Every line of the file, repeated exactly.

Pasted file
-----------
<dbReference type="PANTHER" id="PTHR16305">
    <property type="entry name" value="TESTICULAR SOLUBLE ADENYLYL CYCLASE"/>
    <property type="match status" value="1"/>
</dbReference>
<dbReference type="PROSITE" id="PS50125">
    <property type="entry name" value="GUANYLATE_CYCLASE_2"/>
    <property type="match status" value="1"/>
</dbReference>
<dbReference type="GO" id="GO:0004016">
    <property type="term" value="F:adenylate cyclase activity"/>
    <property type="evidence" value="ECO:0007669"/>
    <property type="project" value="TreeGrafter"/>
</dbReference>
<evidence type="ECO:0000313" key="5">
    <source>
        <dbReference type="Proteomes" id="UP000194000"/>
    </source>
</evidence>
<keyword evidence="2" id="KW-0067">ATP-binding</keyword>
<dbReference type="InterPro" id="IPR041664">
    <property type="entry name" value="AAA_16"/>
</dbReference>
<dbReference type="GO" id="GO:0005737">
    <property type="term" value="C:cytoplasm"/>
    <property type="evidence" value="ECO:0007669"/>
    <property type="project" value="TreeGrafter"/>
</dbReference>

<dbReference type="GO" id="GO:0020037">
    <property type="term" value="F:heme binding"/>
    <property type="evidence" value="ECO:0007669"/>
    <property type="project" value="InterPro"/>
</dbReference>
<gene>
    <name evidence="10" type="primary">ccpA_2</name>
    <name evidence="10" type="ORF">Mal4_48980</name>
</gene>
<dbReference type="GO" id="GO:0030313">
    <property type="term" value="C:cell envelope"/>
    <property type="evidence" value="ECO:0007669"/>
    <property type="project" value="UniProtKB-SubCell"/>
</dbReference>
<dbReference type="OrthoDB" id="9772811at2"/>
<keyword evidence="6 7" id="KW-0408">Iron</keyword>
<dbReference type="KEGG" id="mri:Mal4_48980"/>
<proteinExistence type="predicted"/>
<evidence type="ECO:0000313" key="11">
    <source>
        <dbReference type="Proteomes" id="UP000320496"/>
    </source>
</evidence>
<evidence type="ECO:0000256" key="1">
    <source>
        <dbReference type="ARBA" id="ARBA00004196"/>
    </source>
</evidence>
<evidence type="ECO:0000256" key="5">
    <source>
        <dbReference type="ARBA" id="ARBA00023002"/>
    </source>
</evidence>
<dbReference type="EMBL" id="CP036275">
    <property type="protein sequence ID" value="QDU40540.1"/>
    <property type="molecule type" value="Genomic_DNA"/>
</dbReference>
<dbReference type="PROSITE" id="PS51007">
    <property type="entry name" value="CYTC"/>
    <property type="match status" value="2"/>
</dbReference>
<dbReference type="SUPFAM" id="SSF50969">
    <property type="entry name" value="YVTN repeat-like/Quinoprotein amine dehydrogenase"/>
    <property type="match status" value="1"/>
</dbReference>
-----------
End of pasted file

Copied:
<dbReference type="PANTHER" id="PTHR16305">
    <property type="entry name" value="TESTICULAR SOLUBLE ADENYLYL CYCLASE"/>
    <property type="match status" value="1"/>
</dbReference>
<dbReference type="PROSITE" id="PS50125">
    <property type="entry name" value="GUANYLATE_CYCLASE_2"/>
    <property type="match status" value="1"/>
</dbReference>
<dbReference type="GO" id="GO:0004016">
    <property type="term" value="F:adenylate cyclase activity"/>
    <property type="evidence" value="ECO:0007669"/>
    <property type="project" value="TreeGrafter"/>
</dbReference>
<evidence type="ECO:0000313" key="5">
    <source>
        <dbReference type="Proteomes" id="UP000194000"/>
    </source>
</evidence>
<keyword evidence="2" id="KW-0067">ATP-binding</keyword>
<dbReference type="InterPro" id="IPR041664">
    <property type="entry name" value="AAA_16"/>
</dbReference>
<dbReference type="GO" id="GO:0005737">
    <property type="term" value="C:cytoplasm"/>
    <property type="evidence" value="ECO:0007669"/>
    <property type="project" value="TreeGrafter"/>
</dbReference>

<dbReference type="GO" id="GO:0020037">
    <property type="term" value="F:heme binding"/>
    <property type="evidence" value="ECO:0007669"/>
    <property type="project" value="InterPro"/>
</dbReference>
<gene>
    <name evidence="10" type="primary">ccpA_2</name>
    <name evidence="10" type="ORF">Mal4_48980</name>
</gene>
<dbReference type="GO" id="GO:0030313">
    <property type="term" value="C:cell envelope"/>
    <property type="evidence" value="ECO:0007669"/>
    <property type="project" value="UniProtKB-SubCell"/>
</dbReference>
<dbReference type="OrthoDB" id="9772811at2"/>
<keyword evidence="6 7" id="KW-0408">Iron</keyword>
<dbReference type="KEGG" id="mri:Mal4_48980"/>
<proteinExistence type="predicted"/>
<evidence type="ECO:0000313" key="11">
    <source>
        <dbReference type="Proteomes" id="UP000320496"/>
    </source>
</evidence>
<evidence type="ECO:0000256" key="1">
    <source>
        <dbReference type="ARBA" id="ARBA00004196"/>
    </source>
</evidence>
<evidence type="ECO:0000256" key="5">
    <source>
        <dbReference type="ARBA" id="ARBA00023002"/>
    </source>
</evidence>
<dbReference type="EMBL" id="CP036275">
    <property type="protein sequence ID" value="QDU40540.1"/>
    <property type="molecule type" value="Genomic_DNA"/>
</dbReference>
<dbReference type="PROSITE" id="PS51007">
    <property type="entry name" value="CYTC"/>
    <property type="match status" value="2"/>
</dbReference>
<dbReference type="SUPFAM" id="SSF50969">
    <property type="entry name" value="YVTN repeat-like/Quinoprotein amine dehydrogenase"/>
    <property type="match status" value="1"/>
</dbReference>